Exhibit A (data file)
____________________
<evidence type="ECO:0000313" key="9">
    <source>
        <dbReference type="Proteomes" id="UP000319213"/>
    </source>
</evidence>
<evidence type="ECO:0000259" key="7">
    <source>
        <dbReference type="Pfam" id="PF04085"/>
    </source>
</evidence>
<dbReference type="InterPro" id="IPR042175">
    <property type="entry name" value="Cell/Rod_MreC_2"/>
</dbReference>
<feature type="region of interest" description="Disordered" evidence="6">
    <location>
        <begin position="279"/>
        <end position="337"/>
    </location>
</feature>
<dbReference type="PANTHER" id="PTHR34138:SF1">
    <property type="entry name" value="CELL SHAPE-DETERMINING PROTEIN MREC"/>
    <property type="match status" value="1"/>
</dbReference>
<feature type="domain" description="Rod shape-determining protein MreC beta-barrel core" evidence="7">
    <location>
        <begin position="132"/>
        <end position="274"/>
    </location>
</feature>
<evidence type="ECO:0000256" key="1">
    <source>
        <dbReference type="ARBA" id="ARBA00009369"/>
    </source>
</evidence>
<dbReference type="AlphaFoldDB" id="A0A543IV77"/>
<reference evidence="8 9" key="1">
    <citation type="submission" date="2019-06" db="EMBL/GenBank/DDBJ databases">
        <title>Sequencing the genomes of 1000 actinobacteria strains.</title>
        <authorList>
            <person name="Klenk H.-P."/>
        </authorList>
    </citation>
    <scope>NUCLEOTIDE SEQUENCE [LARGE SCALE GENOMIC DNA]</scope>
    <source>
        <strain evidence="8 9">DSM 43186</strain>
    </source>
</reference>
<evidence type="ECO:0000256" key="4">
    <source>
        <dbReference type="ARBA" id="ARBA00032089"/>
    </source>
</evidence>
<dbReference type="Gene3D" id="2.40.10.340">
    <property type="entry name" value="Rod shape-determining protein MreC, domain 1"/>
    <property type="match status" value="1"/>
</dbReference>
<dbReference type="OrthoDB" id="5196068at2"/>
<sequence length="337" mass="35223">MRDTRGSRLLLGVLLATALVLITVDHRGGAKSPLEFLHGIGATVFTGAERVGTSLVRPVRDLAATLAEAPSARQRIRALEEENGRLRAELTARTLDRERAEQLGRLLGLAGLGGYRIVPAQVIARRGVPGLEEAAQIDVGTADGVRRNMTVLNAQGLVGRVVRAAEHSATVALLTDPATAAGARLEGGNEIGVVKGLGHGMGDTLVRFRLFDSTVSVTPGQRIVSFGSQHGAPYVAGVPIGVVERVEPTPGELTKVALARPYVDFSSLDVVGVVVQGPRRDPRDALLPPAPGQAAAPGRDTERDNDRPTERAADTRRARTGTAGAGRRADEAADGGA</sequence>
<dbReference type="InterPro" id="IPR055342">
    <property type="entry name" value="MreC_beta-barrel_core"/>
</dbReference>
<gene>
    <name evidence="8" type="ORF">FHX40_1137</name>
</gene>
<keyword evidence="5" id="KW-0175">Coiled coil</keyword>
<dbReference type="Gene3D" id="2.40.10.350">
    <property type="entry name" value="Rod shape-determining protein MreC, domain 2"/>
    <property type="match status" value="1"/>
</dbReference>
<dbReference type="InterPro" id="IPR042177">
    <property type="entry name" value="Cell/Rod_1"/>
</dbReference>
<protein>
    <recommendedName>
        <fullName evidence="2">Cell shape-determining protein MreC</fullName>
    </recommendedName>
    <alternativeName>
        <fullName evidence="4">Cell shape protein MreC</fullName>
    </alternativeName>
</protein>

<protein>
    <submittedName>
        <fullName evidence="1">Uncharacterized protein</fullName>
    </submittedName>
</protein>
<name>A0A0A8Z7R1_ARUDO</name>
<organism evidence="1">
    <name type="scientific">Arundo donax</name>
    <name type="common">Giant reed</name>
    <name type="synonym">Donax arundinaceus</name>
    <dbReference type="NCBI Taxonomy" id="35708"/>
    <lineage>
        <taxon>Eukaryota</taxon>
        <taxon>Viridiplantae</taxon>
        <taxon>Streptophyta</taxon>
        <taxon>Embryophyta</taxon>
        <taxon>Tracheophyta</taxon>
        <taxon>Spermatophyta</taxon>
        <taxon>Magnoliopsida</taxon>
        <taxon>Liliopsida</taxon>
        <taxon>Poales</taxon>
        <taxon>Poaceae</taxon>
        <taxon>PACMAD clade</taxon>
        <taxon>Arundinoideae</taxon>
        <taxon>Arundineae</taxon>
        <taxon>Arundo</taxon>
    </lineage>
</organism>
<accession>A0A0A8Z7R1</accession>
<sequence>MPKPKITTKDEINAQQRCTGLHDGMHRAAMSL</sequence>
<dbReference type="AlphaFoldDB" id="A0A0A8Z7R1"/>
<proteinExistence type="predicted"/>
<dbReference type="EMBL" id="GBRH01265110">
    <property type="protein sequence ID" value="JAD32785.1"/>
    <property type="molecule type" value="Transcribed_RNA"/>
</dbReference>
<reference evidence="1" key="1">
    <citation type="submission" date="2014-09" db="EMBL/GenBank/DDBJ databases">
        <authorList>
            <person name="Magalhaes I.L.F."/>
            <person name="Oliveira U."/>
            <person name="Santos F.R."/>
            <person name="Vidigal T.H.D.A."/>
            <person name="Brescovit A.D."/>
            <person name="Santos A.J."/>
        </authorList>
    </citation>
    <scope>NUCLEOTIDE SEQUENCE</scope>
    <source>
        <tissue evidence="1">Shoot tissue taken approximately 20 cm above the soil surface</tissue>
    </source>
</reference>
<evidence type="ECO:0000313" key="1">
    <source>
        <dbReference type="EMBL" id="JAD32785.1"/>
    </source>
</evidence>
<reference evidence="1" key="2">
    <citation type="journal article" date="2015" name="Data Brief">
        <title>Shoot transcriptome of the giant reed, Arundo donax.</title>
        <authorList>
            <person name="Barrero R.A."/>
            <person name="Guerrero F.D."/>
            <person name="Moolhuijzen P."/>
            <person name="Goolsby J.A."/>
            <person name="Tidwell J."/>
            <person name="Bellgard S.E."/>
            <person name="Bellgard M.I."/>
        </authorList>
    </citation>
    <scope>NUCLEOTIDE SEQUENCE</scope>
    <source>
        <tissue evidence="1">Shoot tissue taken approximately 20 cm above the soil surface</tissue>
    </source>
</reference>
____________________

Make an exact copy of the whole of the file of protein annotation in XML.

<evidence type="ECO:0000313" key="9">
    <source>
        <dbReference type="Proteomes" id="UP000319213"/>
    </source>
</evidence>
<evidence type="ECO:0000259" key="7">
    <source>
        <dbReference type="Pfam" id="PF04085"/>
    </source>
</evidence>
<dbReference type="InterPro" id="IPR042175">
    <property type="entry name" value="Cell/Rod_MreC_2"/>
</dbReference>
<feature type="region of interest" description="Disordered" evidence="6">
    <location>
        <begin position="279"/>
        <end position="337"/>
    </location>
</feature>
<dbReference type="PANTHER" id="PTHR34138:SF1">
    <property type="entry name" value="CELL SHAPE-DETERMINING PROTEIN MREC"/>
    <property type="match status" value="1"/>
</dbReference>
<feature type="domain" description="Rod shape-determining protein MreC beta-barrel core" evidence="7">
    <location>
        <begin position="132"/>
        <end position="274"/>
    </location>
</feature>
<evidence type="ECO:0000256" key="1">
    <source>
        <dbReference type="ARBA" id="ARBA00009369"/>
    </source>
</evidence>
<dbReference type="AlphaFoldDB" id="A0A543IV77"/>
<reference evidence="8 9" key="1">
    <citation type="submission" date="2019-06" db="EMBL/GenBank/DDBJ databases">
        <title>Sequencing the genomes of 1000 actinobacteria strains.</title>
        <authorList>
            <person name="Klenk H.-P."/>
        </authorList>
    </citation>
    <scope>NUCLEOTIDE SEQUENCE [LARGE SCALE GENOMIC DNA]</scope>
    <source>
        <strain evidence="8 9">DSM 43186</strain>
    </source>
</reference>
<evidence type="ECO:0000256" key="4">
    <source>
        <dbReference type="ARBA" id="ARBA00032089"/>
    </source>
</evidence>
<dbReference type="Gene3D" id="2.40.10.340">
    <property type="entry name" value="Rod shape-determining protein MreC, domain 1"/>
    <property type="match status" value="1"/>
</dbReference>
<dbReference type="OrthoDB" id="5196068at2"/>
<sequence length="337" mass="35223">MRDTRGSRLLLGVLLATALVLITVDHRGGAKSPLEFLHGIGATVFTGAERVGTSLVRPVRDLAATLAEAPSARQRIRALEEENGRLRAELTARTLDRERAEQLGRLLGLAGLGGYRIVPAQVIARRGVPGLEEAAQIDVGTADGVRRNMTVLNAQGLVGRVVRAAEHSATVALLTDPATAAGARLEGGNEIGVVKGLGHGMGDTLVRFRLFDSTVSVTPGQRIVSFGSQHGAPYVAGVPIGVVERVEPTPGELTKVALARPYVDFSSLDVVGVVVQGPRRDPRDALLPPAPGQAAAPGRDTERDNDRPTERAADTRRARTGTAGAGRRADEAADGGA</sequence>
<dbReference type="InterPro" id="IPR055342">
    <property type="entry name" value="MreC_beta-barrel_core"/>
</dbReference>
<gene>
    <name evidence="8" type="ORF">FHX40_1137</name>
</gene>
<keyword evidence="5" id="KW-0175">Coiled coil</keyword>
<dbReference type="Gene3D" id="2.40.10.350">
    <property type="entry name" value="Rod shape-determining protein MreC, domain 2"/>
    <property type="match status" value="1"/>
</dbReference>
<dbReference type="InterPro" id="IPR042177">
    <property type="entry name" value="Cell/Rod_1"/>
</dbReference>
<protein>
    <recommendedName>
        <fullName evidence="2">Cell shape-determining protein MreC</fullName>
    </recommendedName>
    <alternativeName>
        <fullName evidence="4">Cell shape protein MreC</fullName>
    </alternativeName>
</protein>

<protein>
    <submittedName>
        <fullName evidence="1">Uncharacterized protein</fullName>
    </submittedName>
</protein>
<name>A0A0A8Z7R1_ARUDO</name>
<organism evidence="1">
    <name type="scientific">Arundo donax</name>
    <name type="common">Giant reed</name>
    <name type="synonym">Donax arundinaceus</name>
    <dbReference type="NCBI Taxonomy" id="35708"/>
    <lineage>
        <taxon>Eukaryota</taxon>
        <taxon>Viridiplantae</taxon>
        <taxon>Streptophyta</taxon>
        <taxon>Embryophyta</taxon>
        <taxon>Tracheophyta</taxon>
        <taxon>Spermatophyta</taxon>
        <taxon>Magnoliopsida</taxon>
        <taxon>Liliopsida</taxon>
        <taxon>Poales</taxon>
        <taxon>Poaceae</taxon>
        <taxon>PACMAD clade</taxon>
        <taxon>Arundinoideae</taxon>
        <taxon>Arundineae</taxon>
        <taxon>Arundo</taxon>
    </lineage>
</organism>
<accession>A0A0A8Z7R1</accession>
<sequence>MPKPKITTKDEINAQQRCTGLHDGMHRAAMSL</sequence>
<dbReference type="AlphaFoldDB" id="A0A0A8Z7R1"/>
<proteinExistence type="predicted"/>
<dbReference type="EMBL" id="GBRH01265110">
    <property type="protein sequence ID" value="JAD32785.1"/>
    <property type="molecule type" value="Transcribed_RNA"/>
</dbReference>
<reference evidence="1" key="1">
    <citation type="submission" date="2014-09" db="EMBL/GenBank/DDBJ databases">
        <authorList>
            <person name="Magalhaes I.L.F."/>
            <person name="Oliveira U."/>
            <person name="Santos F.R."/>
            <person name="Vidigal T.H.D.A."/>
            <person name="Brescovit A.D."/>
            <person name="Santos A.J."/>
        </authorList>
    </citation>
    <scope>NUCLEOTIDE SEQUENCE</scope>
    <source>
        <tissue evidence="1">Shoot tissue taken approximately 20 cm above the soil surface</tissue>
    </source>
</reference>
<evidence type="ECO:0000313" key="1">
    <source>
        <dbReference type="EMBL" id="JAD32785.1"/>
    </source>
</evidence>
<reference evidence="1" key="2">
    <citation type="journal article" date="2015" name="Data Brief">
        <title>Shoot transcriptome of the giant reed, Arundo donax.</title>
        <authorList>
            <person name="Barrero R.A."/>
            <person name="Guerrero F.D."/>
            <person name="Moolhuijzen P."/>
            <person name="Goolsby J.A."/>
            <person name="Tidwell J."/>
            <person name="Bellgard S.E."/>
            <person name="Bellgard M.I."/>
        </authorList>
    </citation>
    <scope>NUCLEOTIDE SEQUENCE</scope>
    <source>
        <tissue evidence="1">Shoot tissue taken approximately 20 cm above the soil surface</tissue>
    </source>
</reference>